Arizona Cardinals—The team said there was a “very low” likelihood that State Farm Stadium will be at capacity during the 2020-21 season. “We are developing contingency plans for the different scenarios and potential stadium seating configurations,” the team said.
Green Bay Packers—Plans for the season are still being finalized, and season ticket holders will have the option to “opt in” or “opt out” on the chance to reserve tickets. Packers CEO Mark Murphy recently said he expects no more than 10,000 to 12,000 fans at the storied Lambeau Field, which holds more than 80,000 people.
Minnesota Vikings—In a letter to season ticket holders, the Vikings said: “We can acknowledge at this time that if we are allowed to play in front of fans, games will be at a significantly reduced capacity and include a different in-stadium experience.” Season ticket holders have an option to opt out of their 2020 plan.
Chicago Bears—Season ticket packages for 2020 have been scrapped, and the Bears said that if authorities allow Solider Field to welcome fans this season, seating capacity will be reduced to allow for social distancing.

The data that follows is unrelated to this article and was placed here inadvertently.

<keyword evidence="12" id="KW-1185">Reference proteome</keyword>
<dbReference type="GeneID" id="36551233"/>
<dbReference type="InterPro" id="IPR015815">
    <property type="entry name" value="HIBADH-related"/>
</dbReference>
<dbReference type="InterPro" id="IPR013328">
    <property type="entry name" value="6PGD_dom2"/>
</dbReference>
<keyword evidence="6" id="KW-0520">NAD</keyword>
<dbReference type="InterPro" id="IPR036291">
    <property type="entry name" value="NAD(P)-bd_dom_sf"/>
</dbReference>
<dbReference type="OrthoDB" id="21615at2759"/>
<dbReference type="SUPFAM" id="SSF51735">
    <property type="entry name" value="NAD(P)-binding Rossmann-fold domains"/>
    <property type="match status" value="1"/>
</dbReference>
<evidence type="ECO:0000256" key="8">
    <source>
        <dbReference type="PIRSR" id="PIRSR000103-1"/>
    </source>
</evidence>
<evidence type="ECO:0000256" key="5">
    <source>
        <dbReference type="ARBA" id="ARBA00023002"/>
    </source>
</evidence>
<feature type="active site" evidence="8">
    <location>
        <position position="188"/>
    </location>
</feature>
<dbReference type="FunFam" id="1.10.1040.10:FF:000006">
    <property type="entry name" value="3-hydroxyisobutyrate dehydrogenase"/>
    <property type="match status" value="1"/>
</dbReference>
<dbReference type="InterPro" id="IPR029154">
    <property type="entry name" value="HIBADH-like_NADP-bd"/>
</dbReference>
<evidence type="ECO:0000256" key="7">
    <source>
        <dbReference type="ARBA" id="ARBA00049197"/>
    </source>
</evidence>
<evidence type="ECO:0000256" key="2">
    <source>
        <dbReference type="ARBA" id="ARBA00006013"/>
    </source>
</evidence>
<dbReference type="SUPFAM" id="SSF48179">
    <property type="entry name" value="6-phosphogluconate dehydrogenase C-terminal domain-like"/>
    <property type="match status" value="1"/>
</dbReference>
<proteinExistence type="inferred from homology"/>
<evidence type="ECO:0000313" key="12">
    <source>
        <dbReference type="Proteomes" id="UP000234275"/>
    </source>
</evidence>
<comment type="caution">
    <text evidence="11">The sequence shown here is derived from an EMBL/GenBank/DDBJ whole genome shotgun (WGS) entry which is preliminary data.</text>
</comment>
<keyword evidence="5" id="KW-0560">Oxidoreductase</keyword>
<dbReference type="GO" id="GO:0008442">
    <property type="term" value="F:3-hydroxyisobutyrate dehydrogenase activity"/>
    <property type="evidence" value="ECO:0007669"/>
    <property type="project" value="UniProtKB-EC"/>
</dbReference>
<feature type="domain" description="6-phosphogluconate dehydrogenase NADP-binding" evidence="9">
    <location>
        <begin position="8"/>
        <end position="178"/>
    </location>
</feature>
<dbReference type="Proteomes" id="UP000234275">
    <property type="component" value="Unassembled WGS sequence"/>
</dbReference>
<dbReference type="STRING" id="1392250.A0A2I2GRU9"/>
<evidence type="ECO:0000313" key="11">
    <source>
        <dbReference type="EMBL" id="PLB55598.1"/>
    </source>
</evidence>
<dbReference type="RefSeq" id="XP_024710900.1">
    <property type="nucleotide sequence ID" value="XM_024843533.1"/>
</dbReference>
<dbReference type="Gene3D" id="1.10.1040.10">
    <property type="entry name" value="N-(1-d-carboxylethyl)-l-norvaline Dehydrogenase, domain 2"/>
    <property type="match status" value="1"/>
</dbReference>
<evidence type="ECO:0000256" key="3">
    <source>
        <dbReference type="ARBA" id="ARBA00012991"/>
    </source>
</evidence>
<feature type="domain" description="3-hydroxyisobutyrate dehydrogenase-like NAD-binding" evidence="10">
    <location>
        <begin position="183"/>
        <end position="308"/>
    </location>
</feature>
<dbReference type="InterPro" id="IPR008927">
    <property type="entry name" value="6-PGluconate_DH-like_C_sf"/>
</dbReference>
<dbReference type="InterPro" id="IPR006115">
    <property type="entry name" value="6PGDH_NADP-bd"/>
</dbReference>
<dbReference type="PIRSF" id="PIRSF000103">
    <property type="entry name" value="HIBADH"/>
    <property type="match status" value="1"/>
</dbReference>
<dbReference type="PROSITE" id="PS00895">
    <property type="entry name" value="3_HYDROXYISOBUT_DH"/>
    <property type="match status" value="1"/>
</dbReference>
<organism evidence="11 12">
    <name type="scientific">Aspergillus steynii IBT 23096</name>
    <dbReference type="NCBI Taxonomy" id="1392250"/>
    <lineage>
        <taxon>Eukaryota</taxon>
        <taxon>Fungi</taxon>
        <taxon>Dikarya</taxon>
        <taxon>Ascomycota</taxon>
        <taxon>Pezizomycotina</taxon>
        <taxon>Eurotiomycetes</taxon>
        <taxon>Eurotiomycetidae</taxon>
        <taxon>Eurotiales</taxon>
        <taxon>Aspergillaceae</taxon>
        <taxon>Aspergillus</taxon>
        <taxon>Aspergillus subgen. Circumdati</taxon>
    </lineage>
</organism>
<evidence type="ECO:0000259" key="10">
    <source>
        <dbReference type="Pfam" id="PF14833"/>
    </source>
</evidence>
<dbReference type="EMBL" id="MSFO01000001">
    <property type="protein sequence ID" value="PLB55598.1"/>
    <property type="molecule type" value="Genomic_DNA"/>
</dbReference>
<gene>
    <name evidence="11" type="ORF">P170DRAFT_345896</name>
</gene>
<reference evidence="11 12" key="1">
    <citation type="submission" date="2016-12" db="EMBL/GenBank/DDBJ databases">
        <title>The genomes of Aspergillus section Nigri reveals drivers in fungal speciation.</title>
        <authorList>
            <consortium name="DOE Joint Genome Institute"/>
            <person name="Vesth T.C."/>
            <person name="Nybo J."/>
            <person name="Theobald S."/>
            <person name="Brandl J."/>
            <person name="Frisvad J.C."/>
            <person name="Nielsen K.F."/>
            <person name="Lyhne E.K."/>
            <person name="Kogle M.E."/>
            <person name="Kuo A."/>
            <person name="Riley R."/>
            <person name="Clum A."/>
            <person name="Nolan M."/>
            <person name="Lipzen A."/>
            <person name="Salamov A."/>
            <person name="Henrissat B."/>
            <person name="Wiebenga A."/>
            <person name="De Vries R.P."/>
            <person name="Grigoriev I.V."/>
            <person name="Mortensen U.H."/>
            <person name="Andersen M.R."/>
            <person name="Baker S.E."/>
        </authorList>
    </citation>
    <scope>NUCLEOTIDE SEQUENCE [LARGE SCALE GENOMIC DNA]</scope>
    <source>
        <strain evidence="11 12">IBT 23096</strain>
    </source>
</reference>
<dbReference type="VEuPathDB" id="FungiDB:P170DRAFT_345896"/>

Detroit Lions—The Lions told season ticket holders that the team is “anticipating a reduced seating capacity, with socially distanced seating,” at Ford Field. “Capacity restrictions have not yet been determined by government officials,” the letter added.
Philadelphia Eagles—City officials earlier this month said that while the city of Philadelphia currently prohibits outdoor events involving more than 50 people—including at Lincoln Financial Field—”this is a fluid situation, and this policy is under constant review.”
Dallas Cowboys—The Cowboys recently canceled season tickets for the 2020 season, instead planning to offer a “limited number” of single-game tickets to season ticket holders first, should they opt in for them. AT&T Stadium has one of the largest capacities in the NFL, at over 100,000 fans, meaning there may be more space for social distancing.